Naivas foodmarket branch in Prestige plaza along Ngong road Nairobi on Sunday, April 4, 2021. PHOTO | DENNIS ONSONGO | NMG
The family of Peter Mukuha Kago –the founders of supermarket chain Naivas— has pocketed an estimated $32.29 million (Sh3.8 billion) from the sale of an 8.5 percent stake to a consortium of international investors in a transaction that values the retailer at Sh45.6 billion.
New disclosures have revealed that the family joined the International Finance Corporation (IFC), German fund DEG, and private equity firms Amethis and MCB Equity Fund to sell a combined 40 percent stake in the country’s biggest supermarket for a record-setting $151.97 million (Sh18.25 billion).
Finer details of the transaction were not disclosed during the June announcement.
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But Mauritius-based conglomerate IBL Group, which led the buying consortium, has now revealed the terms of the just concluded deal, including the fact that the founding family also sold an 8.5 percent stake.
The 8.5 percent stake is valued at $32.29 million (Sh3.8 billion) based on the $100 million (Sh12 billion) that IBL disclosed as the price it paid for acquiring a 26.32 percent ownership in the supermarket chain.
The fortunes of the Mukuha family contrast with those of others associated with family-owned supermarket chains that have either collapsed or are struggling to remain afloat.
Both the Atul Shah family and Mukuhas’ relatives – owners of Nakumatt Holdings and Tuskys supermarket respectively — lost opportunities to reap billions of shillings in stake sales after they rebuffed suitors.
Cash-strapped Tuskys, whose branches have dropped from 53 to less than seven, is struggling to remain afloat while Nakumatt closed shop in 2020 after it was unable to pay debts following a failed rescue attempt.
Heirs of the Mukuha empire, including Martha Waithera, Grace Muthoni, and David Kimani, hold their shares through the investment vehicle Gakiwawa Family whose stake in Naivas has now dropped to 60 percent.
The IBL-led consortium on the other hand bought the 40 percent stake in the business through an investment vehicle called Mambo Retail.
“On 10 August 2022, Mambo Retail acquired 40 percent stake in Naivas International, representing all shares previously held by Amethis Retail Limited and … part of the shares held by Gakiwawa Family,” IBL said in a circular to its shareholders.
DEG, IFC, and the PE firms bought a 31.5 percent interest in Naivas in 2020 through the investment vehicle Amethis Retail Limited for Sh6 billion, and the money was spent on fuelling the retailer’s growth across the country.
The deal diluted the family’s ownership to 68.5 percent.
The institutional investors announced in June that they reached an agreement to sell their entire stake to the consortium led by IBL.
The disclosures show that the institutional investors reaped large profits on their short-term investment, which lasted about two years.
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The firms bought the 31.5 percent stake for Sh6 billion and have sold it for $119.68 million (Sh14.37 billion), more than doubling their money in two years.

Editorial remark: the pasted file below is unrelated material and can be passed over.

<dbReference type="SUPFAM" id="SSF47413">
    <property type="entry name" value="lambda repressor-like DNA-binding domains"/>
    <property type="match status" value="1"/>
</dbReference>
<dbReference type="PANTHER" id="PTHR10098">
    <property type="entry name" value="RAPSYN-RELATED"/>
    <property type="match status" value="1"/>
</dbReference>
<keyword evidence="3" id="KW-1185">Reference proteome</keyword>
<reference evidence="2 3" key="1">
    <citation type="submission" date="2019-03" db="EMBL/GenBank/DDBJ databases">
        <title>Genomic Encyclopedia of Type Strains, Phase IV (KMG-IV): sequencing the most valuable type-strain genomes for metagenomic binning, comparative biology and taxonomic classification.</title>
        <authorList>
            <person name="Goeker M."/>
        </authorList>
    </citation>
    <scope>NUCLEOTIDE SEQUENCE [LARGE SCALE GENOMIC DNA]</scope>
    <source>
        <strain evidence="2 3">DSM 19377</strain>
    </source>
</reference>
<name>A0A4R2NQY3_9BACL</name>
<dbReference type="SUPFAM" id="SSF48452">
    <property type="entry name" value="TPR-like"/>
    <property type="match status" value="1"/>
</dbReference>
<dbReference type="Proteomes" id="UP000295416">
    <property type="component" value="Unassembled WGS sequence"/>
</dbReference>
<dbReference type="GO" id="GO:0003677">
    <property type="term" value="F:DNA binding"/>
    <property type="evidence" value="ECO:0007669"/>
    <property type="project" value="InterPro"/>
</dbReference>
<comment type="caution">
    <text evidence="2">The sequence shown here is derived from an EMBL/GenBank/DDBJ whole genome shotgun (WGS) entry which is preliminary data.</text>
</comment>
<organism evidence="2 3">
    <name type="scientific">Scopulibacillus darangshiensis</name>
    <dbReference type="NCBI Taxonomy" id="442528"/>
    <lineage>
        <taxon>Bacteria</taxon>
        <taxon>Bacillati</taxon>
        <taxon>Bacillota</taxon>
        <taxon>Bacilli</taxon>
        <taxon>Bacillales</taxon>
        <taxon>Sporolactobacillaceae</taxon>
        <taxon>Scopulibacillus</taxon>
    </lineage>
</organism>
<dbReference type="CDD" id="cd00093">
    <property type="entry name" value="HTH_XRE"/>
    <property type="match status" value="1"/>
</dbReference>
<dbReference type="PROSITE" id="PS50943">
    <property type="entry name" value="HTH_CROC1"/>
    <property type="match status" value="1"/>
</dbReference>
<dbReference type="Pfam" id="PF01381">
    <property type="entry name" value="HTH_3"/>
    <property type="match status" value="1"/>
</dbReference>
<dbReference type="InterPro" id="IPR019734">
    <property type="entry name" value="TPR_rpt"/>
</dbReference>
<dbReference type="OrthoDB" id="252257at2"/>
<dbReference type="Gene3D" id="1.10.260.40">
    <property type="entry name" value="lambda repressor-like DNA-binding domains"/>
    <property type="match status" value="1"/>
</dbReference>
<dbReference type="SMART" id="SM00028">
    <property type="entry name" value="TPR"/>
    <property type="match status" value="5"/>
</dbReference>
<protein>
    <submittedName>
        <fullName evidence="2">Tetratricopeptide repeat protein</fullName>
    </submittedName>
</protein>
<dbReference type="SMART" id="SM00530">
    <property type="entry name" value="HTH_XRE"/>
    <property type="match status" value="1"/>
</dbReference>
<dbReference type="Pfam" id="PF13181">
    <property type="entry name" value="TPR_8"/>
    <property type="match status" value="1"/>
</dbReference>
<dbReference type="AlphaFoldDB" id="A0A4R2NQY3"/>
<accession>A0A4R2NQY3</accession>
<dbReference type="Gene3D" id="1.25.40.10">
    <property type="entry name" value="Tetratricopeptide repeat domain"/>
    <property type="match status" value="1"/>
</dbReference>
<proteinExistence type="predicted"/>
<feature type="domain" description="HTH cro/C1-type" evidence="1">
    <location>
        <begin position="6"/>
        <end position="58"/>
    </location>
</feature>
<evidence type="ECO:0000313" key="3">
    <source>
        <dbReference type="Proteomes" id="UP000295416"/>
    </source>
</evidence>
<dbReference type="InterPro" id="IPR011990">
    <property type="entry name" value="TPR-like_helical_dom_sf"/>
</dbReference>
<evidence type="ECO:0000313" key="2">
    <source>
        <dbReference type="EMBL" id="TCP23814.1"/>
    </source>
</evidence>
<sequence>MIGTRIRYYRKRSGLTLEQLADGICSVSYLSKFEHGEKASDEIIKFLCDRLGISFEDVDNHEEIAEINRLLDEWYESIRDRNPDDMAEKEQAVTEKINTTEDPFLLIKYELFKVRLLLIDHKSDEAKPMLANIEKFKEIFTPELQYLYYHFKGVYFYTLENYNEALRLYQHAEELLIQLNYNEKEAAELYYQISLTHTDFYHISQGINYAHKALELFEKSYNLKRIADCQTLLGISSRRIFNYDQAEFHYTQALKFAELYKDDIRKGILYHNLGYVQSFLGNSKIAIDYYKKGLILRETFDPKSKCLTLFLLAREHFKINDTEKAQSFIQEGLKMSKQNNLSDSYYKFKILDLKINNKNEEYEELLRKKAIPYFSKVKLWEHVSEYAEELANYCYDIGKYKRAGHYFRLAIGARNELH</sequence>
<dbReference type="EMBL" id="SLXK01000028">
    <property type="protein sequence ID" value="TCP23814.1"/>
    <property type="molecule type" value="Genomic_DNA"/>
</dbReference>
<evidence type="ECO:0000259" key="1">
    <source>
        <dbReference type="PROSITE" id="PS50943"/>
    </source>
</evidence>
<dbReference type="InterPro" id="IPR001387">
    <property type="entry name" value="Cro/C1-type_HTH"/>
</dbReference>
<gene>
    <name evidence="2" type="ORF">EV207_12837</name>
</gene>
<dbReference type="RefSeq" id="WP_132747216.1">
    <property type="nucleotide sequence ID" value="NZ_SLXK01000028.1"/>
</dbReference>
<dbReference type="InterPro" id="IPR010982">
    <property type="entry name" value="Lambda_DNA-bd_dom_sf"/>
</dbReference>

IFC had invested $15 million, equivalent to Sh1.8 billion at current exchange rates.
DEG, which had invested $10 million (Sh1.2 billion), took the cash it received and plowed it back into Naivas as part of the IBL-led consortium.
As IBL invested $100 million (Sh12 billion) to acquire the 26.32 percent stake, DEG put in $20.47 million (Sh2.45 billion) in exchange for a 5.39 percent ownership.
French fund Proparco invested $31.5 million (Sh3.7 billion) for an 8.29 percent stake.
“IBL’s equity contribution towards Mambo Retail is $100 million … and represents an effective stake of 26.3 percent in Naivas International. IBL’s partners in Mambo Retail are Proparco and DEG,” the Mauritius-based conglomerate said.
The deal values Naivas at $379.9 million (Sh45.6 billion), making it one of the most valuable privately held companies in Kenya.
Based on the deal price, the retailer ranks above the market capitalisation of most firms listed on the Nairobi Securities Exchange, including BAT Kenya, I&M Group, and Stanbic Bank.
Naivas, however, has much smaller earnings compared to the listed firms, revealing the razor-thin margins in the supermarket business.
The retailer reported sales of Sh65.1 billion in the year ended June 2021 when its net profit stood at Sh2 billion, representing a net margin of 3.18 percent, according to the disclosures.
This was an improvement from the prior year when it made a net income of Sh1 billion on sales of Sh54 billion, amounting to a net margin of Sh1.9 percent.
Established in 1990, Naivas has grown to become the largest supermarket chain in the country with more than 84 stores and 8,000 employees as of June.
The Mukuha family and the institutional investors own Naivas Limited –the operating company— through the investment vehicle Naivas International.
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The new investors are bullish about the retail chain’s long-term prospects.
“IBL views the investment in Naivas International as a long-term strategic partnership, in line with IBL’s investment principles and strategic intent to establish a long-term presence in the East African region,” the multinational said.
“IBL focuses on sectors of strategic fit where it can contribute to equity partnership and actively support growth strategies by leveraging on its core operating capabilities.”
For IBL, the acquisition of a minority stake in Naivas marks the expansion of its conglomerate business model that spans 18 countries.
The company, which is listed on the Mauritius Stock Exchange, employs 25,000 people and has operations in agriculture, energy, distribution, logistics, engineering, financial services, and hospitality among others.
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